How Dodd Paints GEORGIA[i]
By JEAN CHARLOT
Artist-in-residence at the University of Georgia
Lamar Dodd, head of the Department of Art at the University of Georgia, is sending a collection of his work—30 drawings, water colors and oils—to be exhibited at Agnes Scott College in Decatur from March 1 to 15.
The variety of medium matches a variety of subject matter, landscapes, figures and still-lifes, but the personality in the painting, always felt, ties together the variegated offerings. One feels this personality hovering over the many works as does a hen over its chicks, bringing them into the fold of one family. What is the characteristic that makes of a picture a “Dodd”?
Originality may be obtained in a number of ways. Some painters repeat a technical trick, can be readily identified by an exaggerated piling of pigment, an obvious and oft-repeated distortion of design. Others stick to one kind of subject matter. Delicate iris reflections on a white vase and a Buddha hovering in front of a rich damask background identify a Pushman. Or one can make the eagle scream for one’s native state exclusively as have Curry and Benton.
However much Lamar Dodd has become identified with the state of Georgia, and however much fame may have accrued to the state on the national art scene, it is not because Dodd portrays the obvious, what travelers would pick at first sight as typical Georgian—cotton pickers, gin mills, mule-driven drays or ante-bellum mansions. The artist is not even particularly insistent in dragging onto his canvas the wonderful red soil of which travelers rave and of which a Negro myth claims that it is the very soil of which Adam’s body was made. It may be that Dodd, with his well-balanced interests, is not over-fond of this red soil because, picturesque as it is, he knows its deficiencies for agriculture.
One will find in his work as a whole that cotton pickers and picturesque sights are rather the exception. What he portrays of Georgia is a more elusive and deeper quality, a turn of mind, a design for living, that may seem clannish to outsiders, but is rich in rewards for those born to it; perhaps a compound of tradition and reserve, an eighteenth century cast of manners, a musketeer belief in the innate nobility of amateurism that never allows one to confuse a job with life itself, however excellent, or proficient, or successful one may be at it.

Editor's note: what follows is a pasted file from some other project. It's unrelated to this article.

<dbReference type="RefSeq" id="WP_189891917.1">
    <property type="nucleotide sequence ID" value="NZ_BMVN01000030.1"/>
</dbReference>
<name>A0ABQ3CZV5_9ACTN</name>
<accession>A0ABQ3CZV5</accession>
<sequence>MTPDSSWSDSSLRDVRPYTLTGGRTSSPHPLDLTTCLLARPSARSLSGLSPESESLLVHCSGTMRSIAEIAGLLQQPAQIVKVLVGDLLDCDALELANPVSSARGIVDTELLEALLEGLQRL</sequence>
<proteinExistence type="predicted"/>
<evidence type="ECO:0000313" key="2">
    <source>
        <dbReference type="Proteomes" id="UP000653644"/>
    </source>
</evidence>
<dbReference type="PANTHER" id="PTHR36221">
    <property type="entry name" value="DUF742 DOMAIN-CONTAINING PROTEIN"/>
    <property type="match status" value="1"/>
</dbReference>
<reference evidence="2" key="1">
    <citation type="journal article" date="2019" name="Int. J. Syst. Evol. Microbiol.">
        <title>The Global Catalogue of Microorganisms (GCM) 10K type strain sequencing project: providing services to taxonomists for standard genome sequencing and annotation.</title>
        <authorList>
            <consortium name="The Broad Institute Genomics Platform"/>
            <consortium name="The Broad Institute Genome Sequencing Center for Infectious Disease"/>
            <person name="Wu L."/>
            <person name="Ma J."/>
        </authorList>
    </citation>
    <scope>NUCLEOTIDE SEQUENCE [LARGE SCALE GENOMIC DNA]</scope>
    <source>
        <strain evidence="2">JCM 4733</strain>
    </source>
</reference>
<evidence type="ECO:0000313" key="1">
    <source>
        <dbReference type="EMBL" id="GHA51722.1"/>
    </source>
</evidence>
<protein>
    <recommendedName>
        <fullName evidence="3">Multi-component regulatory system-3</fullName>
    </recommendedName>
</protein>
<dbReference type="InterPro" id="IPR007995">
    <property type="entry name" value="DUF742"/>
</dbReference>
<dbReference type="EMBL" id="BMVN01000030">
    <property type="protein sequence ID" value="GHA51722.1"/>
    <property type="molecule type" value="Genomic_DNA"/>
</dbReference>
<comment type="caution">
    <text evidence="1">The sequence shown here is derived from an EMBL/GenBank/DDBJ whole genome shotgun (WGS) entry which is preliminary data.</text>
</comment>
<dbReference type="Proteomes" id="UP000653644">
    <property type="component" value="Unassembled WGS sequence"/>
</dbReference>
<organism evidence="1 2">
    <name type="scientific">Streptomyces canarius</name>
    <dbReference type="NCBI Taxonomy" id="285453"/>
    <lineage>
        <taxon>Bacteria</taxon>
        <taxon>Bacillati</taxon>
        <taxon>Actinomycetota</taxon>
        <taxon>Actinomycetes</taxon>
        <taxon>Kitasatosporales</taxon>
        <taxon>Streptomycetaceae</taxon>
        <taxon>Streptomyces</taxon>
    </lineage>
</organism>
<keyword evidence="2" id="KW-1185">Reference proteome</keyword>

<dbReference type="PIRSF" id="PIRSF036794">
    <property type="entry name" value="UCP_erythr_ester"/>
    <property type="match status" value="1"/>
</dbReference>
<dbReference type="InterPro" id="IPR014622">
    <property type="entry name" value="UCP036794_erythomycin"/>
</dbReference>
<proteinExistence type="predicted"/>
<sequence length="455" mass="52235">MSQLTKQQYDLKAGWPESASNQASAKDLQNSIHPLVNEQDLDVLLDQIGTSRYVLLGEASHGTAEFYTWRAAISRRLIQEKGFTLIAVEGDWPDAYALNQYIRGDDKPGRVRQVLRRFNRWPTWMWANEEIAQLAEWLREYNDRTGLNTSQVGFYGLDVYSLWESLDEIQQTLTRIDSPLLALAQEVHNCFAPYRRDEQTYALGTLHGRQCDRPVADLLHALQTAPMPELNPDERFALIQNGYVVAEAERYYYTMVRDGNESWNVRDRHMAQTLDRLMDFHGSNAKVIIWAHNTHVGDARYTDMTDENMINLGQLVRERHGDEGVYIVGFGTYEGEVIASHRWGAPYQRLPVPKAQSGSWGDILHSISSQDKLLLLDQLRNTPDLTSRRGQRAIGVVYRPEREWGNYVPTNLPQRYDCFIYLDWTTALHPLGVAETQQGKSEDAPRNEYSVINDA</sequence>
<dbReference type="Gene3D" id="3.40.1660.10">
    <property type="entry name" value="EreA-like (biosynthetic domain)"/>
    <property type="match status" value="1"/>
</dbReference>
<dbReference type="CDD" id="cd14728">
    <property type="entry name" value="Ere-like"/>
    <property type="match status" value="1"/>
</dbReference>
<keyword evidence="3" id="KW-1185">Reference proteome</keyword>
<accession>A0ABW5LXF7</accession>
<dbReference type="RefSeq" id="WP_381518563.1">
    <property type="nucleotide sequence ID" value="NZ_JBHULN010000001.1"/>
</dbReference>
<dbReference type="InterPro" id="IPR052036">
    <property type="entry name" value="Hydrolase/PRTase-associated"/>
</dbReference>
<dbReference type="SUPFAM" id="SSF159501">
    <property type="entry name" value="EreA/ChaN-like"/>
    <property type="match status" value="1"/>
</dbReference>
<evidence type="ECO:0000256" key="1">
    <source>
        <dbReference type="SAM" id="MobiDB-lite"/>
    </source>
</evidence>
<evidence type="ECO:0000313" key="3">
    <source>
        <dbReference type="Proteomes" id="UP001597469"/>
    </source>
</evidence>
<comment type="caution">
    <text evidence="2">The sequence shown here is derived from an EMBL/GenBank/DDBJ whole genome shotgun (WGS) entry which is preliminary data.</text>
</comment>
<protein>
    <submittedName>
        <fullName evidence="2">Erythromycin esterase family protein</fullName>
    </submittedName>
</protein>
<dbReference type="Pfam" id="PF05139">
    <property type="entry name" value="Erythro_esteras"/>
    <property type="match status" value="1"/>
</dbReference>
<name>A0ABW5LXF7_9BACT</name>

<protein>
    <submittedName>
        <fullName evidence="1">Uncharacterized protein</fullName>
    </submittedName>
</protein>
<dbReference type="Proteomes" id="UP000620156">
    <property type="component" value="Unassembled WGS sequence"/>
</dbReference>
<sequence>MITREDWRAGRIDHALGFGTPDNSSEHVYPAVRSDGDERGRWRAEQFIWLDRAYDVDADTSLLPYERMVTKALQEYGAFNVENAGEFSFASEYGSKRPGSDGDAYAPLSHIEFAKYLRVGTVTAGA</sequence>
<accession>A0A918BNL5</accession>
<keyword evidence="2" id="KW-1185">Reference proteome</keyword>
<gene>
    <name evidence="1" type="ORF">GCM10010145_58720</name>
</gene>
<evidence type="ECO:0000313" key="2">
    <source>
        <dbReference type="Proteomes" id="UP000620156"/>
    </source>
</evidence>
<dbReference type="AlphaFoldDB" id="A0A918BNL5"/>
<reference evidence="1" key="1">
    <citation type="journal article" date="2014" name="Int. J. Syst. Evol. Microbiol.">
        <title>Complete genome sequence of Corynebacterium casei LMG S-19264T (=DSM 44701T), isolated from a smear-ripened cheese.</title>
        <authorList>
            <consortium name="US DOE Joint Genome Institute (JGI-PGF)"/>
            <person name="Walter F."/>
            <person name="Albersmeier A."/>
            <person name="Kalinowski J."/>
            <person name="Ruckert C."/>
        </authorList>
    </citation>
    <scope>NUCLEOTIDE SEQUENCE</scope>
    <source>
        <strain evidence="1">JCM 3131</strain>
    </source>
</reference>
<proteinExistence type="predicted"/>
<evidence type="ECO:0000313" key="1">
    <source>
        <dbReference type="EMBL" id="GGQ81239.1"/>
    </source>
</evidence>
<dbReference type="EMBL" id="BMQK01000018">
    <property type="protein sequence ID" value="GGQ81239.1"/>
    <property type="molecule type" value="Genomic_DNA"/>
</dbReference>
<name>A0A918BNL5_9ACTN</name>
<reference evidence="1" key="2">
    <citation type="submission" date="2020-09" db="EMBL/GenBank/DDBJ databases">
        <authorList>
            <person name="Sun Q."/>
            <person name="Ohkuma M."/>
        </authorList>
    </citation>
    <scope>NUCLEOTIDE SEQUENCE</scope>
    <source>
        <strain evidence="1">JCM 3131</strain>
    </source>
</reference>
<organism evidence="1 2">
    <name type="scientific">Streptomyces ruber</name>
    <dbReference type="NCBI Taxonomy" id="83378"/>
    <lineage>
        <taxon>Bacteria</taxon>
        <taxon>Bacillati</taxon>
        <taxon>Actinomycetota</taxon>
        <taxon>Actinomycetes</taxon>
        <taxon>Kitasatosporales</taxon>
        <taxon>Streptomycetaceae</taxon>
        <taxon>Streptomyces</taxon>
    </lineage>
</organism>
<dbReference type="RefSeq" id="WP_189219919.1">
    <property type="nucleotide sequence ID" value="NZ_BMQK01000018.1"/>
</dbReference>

That such thoughts come to me while I look at Lamar’s still-lifes and seascapes, proves how completely the work is identified with the man so that no story-telling is needed to tell this story. He chooses, in fact, most general subjects, trees, sand and sea and weeds that are not particular to this state, this nation or even this continent. And it is not perhaps even those objects that are the subject of his paintings, but more elusive things; the air between the blades of grass rather than the grass itself, the wind over the sea rather than any one wave.
That Dodd can vanquish form is evident in those still-lifes and portraits that lend themselves less to the Oriental mood than do landscapes. In the drawings, two of hands and one a seashell, his most meticulous and competent rendering of details will atone for those other works that near-sighted people may find of too large a sweep.
What strikes us in the collection of his work to be exhibited at Agnes Scott College is that the artist made his choice for esthetic reasons only, intent on showing some of his later work and some pictures of unusual tenor, with complete disregard for this identification that the art world makes between him and his native state. Besides a picture of the Athens campus with its chapel, besides Savannah fishermen drying their nets, there are coast scenes from South Carolina, Hollywood mansions from California, views of Cape Cod, etc.
But being all painted by Dodd, those pictures of his travels, faithful as they are to the scene, tell also something of Georgia.